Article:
Based on these results, a threshold of 1800 kW h/m2 was selected to identify the amount and location of the rooftop panels. The community rooftop system size was determined to be 3761 kW AC, which produces 5900 MW h of energy per year. Community PV with a system size of 252 kW was added to generate an additional 500 MW h to meet the total PV generation target (6400 MW h). The Coef for this scenario was calculated to be 1.58. Figure 12 shows a 3D view of the deployed PV panels.

Fig. 12
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#### Scenario 2.

In this scenario, workflow 2 was implemented to optimally place the PV panels in the community and minimize the operational energy cost, while taking into account two utility rate options: (1) using Fort Collins Utilities import and export rate structures and (2) using Fort Collins Utilities rates for import with no economic incentive for exporting excess energy to the grid. The tariff rates for electricity import are described in Fig. 13. Based on the figure, we can make two observations. First, on-peak prices are significantly higher than off-peak prices (approximately three times higher). Second, winter and summer schedules are different in duration and timing; the former has on-peak periods from 5 to 9 p.m. (4 h), and the latter from 2 to 7 p.m. (5 h).

Fig. 13
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The optimization algorithm described in Sec. 2.3 was applied to all buildings in the community. The demand profile of each building was used as an input. Then the algorithm identified the optimal locations of the assigned PV panels such that the operational cost was minimized. The total number of panels deployed in the community was determined based on the net zero energy goal.

Results of both scenarios are compared in Fig. 14. Based on these results, applying workflow 2 shows additional savings in the annual energy cost. The top figure compares the aggregated community demand profile with the community total generation profile from each workflow. In both scenarios, the total PV generation was 6400 MW h, meeting the net zero energy goal. However, the generation profile computed using workflow 2 aligned better with the building loads during the afternoon peak hours. When workflow 2 was applied, more panels were selected to be west-oriented whenever applicable. This reduces the grid electricity consumption during summer afternoon peak hours and lowers the overall energy cost. The metric Coef, as defined in Eq. (1), decreased from 1.58 to 1.46 in scenario 2. Since some panels were selected to be west-facing instead of south-facing, the solar production decreased while the operational cost savings increased.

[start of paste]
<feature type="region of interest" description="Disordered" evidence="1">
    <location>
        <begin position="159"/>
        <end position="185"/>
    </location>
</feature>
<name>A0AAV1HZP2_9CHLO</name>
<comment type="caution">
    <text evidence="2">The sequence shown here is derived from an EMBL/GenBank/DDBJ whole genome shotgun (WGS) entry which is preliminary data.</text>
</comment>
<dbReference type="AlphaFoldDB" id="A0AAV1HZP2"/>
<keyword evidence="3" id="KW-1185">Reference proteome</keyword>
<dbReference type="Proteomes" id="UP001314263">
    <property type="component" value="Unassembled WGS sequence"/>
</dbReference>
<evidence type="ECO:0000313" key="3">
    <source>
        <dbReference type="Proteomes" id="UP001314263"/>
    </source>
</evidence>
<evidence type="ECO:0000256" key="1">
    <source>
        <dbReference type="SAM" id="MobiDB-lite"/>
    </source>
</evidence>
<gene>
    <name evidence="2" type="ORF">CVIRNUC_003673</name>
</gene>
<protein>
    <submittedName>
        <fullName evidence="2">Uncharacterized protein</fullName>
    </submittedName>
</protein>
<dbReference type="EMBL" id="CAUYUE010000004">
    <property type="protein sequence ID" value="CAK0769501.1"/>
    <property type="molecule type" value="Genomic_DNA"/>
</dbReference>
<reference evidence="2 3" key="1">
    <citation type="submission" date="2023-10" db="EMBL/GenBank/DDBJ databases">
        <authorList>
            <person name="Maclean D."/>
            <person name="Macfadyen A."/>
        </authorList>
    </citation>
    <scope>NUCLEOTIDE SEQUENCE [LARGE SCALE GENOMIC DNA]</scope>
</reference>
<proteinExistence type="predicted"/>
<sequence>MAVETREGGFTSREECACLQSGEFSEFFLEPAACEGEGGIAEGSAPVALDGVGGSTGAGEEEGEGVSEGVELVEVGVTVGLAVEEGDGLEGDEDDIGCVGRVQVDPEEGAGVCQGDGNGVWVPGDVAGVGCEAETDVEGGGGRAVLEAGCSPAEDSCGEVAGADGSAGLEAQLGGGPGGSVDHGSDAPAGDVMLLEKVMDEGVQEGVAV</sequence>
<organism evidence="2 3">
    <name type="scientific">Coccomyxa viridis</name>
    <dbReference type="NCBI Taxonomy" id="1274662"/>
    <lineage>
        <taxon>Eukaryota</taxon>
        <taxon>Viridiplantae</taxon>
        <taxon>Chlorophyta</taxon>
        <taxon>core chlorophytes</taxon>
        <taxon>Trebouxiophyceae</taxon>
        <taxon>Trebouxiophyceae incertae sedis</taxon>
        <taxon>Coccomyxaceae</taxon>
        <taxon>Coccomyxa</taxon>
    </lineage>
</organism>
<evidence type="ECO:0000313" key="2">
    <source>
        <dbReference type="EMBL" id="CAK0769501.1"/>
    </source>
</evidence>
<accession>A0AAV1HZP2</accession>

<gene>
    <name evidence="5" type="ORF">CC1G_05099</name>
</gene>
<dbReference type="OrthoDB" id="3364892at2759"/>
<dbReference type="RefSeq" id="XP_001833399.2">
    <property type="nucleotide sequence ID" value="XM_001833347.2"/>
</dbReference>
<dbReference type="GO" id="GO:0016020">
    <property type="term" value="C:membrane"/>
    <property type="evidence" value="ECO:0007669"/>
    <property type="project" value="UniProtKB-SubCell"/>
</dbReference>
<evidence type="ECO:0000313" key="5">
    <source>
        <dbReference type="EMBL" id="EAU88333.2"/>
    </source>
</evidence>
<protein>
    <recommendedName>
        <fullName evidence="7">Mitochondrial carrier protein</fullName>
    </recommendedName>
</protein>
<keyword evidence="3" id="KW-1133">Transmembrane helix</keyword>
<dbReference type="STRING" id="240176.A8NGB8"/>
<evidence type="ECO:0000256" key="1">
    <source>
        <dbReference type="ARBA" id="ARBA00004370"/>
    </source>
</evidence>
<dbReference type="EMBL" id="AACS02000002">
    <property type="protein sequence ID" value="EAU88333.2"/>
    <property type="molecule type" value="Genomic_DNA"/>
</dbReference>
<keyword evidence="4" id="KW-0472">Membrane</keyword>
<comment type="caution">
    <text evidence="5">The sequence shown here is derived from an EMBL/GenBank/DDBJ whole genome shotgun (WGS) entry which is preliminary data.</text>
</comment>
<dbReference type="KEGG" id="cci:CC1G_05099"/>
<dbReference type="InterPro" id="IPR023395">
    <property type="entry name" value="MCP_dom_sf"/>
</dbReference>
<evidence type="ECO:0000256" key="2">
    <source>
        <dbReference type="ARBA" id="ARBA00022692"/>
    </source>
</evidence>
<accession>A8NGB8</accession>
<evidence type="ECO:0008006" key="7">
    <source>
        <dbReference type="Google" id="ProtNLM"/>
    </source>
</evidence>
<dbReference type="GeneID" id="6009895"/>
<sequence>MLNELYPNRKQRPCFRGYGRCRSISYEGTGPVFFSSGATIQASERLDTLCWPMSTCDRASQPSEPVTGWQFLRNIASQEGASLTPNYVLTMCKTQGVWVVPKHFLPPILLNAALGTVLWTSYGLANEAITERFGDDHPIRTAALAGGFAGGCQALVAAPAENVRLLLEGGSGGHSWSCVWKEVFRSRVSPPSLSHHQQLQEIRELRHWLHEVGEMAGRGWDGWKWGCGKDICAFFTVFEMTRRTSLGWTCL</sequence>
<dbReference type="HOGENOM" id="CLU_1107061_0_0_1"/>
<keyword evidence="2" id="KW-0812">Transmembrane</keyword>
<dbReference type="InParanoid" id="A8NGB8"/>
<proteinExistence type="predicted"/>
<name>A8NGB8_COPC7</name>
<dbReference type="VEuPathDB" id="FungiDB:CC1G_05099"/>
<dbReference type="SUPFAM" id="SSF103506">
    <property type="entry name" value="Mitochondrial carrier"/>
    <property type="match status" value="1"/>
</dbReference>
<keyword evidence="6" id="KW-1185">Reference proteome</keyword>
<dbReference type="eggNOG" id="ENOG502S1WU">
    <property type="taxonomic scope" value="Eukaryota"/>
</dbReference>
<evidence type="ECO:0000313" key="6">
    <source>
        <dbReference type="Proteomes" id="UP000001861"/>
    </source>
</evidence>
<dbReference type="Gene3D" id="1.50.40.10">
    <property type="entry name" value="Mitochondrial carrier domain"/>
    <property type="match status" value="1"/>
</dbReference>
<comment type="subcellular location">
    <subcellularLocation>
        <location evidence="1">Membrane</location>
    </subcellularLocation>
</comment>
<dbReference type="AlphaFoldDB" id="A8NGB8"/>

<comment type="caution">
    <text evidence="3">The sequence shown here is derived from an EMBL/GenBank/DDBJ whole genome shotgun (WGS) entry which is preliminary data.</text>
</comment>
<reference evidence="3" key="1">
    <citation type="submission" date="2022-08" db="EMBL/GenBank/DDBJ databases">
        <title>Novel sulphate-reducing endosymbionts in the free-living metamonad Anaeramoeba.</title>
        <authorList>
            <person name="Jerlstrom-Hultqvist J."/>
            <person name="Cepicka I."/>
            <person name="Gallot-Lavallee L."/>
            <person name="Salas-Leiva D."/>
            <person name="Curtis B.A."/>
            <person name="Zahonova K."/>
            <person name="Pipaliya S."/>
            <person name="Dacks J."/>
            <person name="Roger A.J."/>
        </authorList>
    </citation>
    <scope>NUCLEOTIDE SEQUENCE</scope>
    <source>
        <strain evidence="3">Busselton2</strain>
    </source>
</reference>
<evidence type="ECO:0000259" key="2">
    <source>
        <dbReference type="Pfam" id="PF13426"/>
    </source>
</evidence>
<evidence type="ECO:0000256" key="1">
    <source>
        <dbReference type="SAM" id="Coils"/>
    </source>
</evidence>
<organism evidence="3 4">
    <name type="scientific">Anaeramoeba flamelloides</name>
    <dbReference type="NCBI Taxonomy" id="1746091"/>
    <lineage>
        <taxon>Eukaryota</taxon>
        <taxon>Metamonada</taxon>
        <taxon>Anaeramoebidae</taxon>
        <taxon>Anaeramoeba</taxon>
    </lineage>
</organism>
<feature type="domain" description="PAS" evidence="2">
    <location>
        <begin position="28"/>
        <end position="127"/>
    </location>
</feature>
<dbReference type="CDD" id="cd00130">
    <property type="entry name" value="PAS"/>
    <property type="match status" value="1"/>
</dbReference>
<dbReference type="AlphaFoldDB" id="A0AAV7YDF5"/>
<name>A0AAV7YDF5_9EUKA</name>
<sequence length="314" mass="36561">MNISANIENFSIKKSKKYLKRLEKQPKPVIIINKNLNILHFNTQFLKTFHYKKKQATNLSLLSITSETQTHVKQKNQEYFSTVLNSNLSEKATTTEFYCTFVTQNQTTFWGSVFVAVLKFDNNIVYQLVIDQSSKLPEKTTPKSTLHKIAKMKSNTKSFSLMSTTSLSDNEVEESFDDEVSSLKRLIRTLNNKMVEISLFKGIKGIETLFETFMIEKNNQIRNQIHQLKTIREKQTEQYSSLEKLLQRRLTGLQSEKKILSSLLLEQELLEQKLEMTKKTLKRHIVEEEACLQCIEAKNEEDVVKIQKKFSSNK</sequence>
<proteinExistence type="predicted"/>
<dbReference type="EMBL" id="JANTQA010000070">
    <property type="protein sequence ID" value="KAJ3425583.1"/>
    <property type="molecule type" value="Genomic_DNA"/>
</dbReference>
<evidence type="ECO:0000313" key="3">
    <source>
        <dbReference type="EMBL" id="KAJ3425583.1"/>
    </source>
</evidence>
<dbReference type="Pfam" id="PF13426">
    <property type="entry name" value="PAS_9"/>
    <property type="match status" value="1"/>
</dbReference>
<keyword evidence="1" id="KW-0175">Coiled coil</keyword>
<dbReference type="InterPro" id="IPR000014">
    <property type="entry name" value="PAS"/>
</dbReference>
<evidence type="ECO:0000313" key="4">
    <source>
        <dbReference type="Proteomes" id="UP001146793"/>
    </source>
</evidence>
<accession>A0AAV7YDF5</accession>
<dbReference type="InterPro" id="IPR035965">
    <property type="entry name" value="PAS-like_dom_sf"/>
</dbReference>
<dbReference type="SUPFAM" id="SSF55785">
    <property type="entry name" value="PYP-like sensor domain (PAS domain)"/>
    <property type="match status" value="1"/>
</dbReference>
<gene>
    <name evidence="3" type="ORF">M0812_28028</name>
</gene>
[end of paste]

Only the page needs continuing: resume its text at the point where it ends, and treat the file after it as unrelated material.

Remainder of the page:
Fig. 14
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The other figures show the hourly cost profile averaged over one year for each of the utility rate options. With the implementation of workflow 2, the community cost per day decreased from 1034 to 956 when no-sell-back was considered and from 373 to 286 when both the import and export rates of Fort Collins Utilities were imposed. This shows that the community, under its current utility rate structure, can gain up to 23% of additional operational cost savings when strategically deploying the panels using workflow 2. This translates to about 636,000 of additional cost savings over the life span of the PV panels.

## 4 Discussion

For this paper, Grasshopper, a plug-in for a CAD tool called Rhinoceros developed by Robert McNeel & Associates,2 was used. Grasshopper contains plug-ins that allow users to use various functions within the tool. This feature allows users to seamlessly integrate different functions by eliminating the need to transfer geometric information to different software tools. To calculate the solar radiation and PV simulation, the Ladybug plug-in3 was used. This plug-in includes components that utilize the PVWatts calculator and Radiance as under-the-hood engines for PV generation and solar irradiance simulation, respectively.

Regarding the optimization workflow, a Grasshopper tool called Galapagos—an evolutionary-based genetic optimization algorithm—was used [24]. Other optimization algorithms can be used as a substitute to Galapagos in this workflow. Among these is the Pareto algorithm, through which users can set a multi-objective function and a threshold value for each of the objectives to be met. For example, users can define a specific cost value and a specific efficiency target, in which the optimization algorithm will find the best PV panel location that yields an efficiency factor and an operational energy cost value closest to the specified thresholds.